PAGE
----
- Sunday, March 24, 2024

As the United States approaches the 2024 presidential election, almost everyone agrees: We want change.

Poll after poll proves it.

The Pew Research Center reports that “two-thirds of Americans believe their political system needs major changes or needs to be completely reformed.” An NBC poll follows suit: “The debate over what kind of country the U.S. should become and how fast it should change has become a dominant theme at the national and state level.”

And then there’s this recent New York Times headline featuring its Siena College poll: “As Faith Flags in U.S. Government, Many Voters Want to Upend the System: Desire for structural changes cuts across both parties.”

The message is pervasive. It seems we are all singing the same tune. To paraphrase Michael Jackson, “This November, If you wanna make the world a better place, take a look at yourself and change!”

But is change always something to celebrate, or should we be cautious? The answer lies in another question: Change from what to what?

You see, “change” means very little until you define it. The word is like an empty glass. What matters is not the container, but what you put in it. A glass can be filled with water or with poison, and while one keeps you alive, the other will kill you.

So, let’s go back to Michael Jackson. Before we drink from the cup of change, maybe we’d be wise to first “take a look at ourselves” and define what we want to change and why. Let’s “start with the man in the mirror.” What do you see?

Well, at first glance, you may be pleased to see the eyes of Michael Jackson staring back at you. These are good eyes: eyes that yearn to make “the world a better place,” eyes that cry out for justice, love and mercy, and eyes that want to eliminate all that is bad in our world and restore all that is good. These are the eyes of a savior and saint. We are the solution! “We are the world! We are the people!” “We are the change we have been waiting for. We are the change we seek!”

But stop before you walk away from the mirror. You might want to look a bit closer. As you gaze deeper into Michael’s eyes, you’ll see eyes staring back that are not as clear as you thought. These eyes are disguised and hidden behind dark glasses. These are sad eyes. They are self-conscious. This second glance in the mirror becomes increasingly unsettling. We are now making eye contact with a man who is tragically trapped and confused.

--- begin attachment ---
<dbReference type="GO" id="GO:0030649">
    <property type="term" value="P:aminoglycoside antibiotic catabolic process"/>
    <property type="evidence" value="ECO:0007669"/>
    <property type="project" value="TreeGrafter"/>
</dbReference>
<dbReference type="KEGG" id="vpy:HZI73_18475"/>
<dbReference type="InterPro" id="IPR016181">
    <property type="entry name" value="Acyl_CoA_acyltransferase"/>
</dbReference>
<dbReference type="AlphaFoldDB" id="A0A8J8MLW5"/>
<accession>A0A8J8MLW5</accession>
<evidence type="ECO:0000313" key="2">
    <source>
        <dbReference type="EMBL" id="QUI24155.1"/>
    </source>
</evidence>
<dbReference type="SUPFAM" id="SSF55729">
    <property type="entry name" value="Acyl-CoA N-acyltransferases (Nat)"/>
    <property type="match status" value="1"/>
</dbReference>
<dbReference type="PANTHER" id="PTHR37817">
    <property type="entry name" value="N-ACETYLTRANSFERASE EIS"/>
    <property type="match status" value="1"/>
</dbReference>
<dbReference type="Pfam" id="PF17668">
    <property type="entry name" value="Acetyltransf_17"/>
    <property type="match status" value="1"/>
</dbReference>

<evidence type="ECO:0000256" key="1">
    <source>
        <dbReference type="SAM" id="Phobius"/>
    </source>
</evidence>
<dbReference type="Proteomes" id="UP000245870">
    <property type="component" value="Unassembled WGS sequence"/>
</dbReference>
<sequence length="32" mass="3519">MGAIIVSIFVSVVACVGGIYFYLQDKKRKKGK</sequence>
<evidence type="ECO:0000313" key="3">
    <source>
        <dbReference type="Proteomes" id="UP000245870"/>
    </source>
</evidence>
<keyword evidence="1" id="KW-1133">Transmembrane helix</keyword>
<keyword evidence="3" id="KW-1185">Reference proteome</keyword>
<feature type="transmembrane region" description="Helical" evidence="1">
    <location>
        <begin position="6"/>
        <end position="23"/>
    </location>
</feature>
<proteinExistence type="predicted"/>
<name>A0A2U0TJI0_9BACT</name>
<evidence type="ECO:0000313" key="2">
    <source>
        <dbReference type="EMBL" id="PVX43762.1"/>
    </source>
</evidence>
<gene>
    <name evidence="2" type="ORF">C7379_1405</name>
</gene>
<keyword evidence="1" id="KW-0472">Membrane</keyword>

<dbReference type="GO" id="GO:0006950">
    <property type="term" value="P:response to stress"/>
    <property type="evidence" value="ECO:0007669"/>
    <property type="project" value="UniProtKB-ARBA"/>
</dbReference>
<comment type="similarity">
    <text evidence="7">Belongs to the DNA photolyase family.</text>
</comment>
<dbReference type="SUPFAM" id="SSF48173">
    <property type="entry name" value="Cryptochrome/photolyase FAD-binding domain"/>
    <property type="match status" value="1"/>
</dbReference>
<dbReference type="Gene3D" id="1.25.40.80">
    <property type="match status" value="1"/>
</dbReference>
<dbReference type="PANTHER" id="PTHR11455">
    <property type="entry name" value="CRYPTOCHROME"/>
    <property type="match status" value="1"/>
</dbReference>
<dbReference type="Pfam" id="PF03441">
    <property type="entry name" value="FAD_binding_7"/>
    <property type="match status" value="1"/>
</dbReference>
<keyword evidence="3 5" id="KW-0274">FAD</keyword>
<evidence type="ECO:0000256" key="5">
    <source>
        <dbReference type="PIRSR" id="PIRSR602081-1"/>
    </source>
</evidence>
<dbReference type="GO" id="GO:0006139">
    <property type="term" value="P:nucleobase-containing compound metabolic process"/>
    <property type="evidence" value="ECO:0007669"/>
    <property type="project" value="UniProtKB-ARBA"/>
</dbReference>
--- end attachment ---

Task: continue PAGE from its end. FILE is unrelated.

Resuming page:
These are the embarrassed eyes of someone ashamed of his duplicity. These are the eyes of someone who called for “change” in racial relations while he “changed” his racial identity by “changing” the configuration of his own face. This is a man who championed childlike innocence while he compromised the innocence of children. This “man in the mirror” is someone who pleaded with the people of the world to grow up while he himself lived as a 50-year-old Peter Pan in the fantasy world of his own Neverland.

Do you see it? Do you recognize the man in this mirror? Those eyes staring back at you are your own. It is your own culture. It is your community. It is your church, your government, your school. It is you.

As Narcissus gazed with youthful arrogance at his own reflection, our political culture is captivated by the grotesque monstrosity of our own making. We look through the dark glasses, clouded by our selfish agendas while ignoring the wisdom passed down to us by the Founding Fathers. We deceive ourselves in the seclusion of our own little Neverlands, and we seem oblivious that much of what we are changing makes us look all the more fake, disfigured and pathetic. We are oblivious to the obvious that everyone else sees: Change if defined by the created rather than the Creator is an ugly and self-destructive thing. We look absurd, and we don’t even know it.

The glass of change will be filled. No void is ever left empty. The elixir of narcissism leads to an early death for all who drink it. If “we are the change we have been waiting for and if we are the change that we seek,” if “we are the ones, if we are the people,” if it’s all about us, then we should all rightly fear that we may indeed be drinking of this cup with poison dripping from our lips.

• Everett Piper (dreverettpiper.com, @dreverettpiper), a columnist for The Washington Times, is a former university president and radio host.

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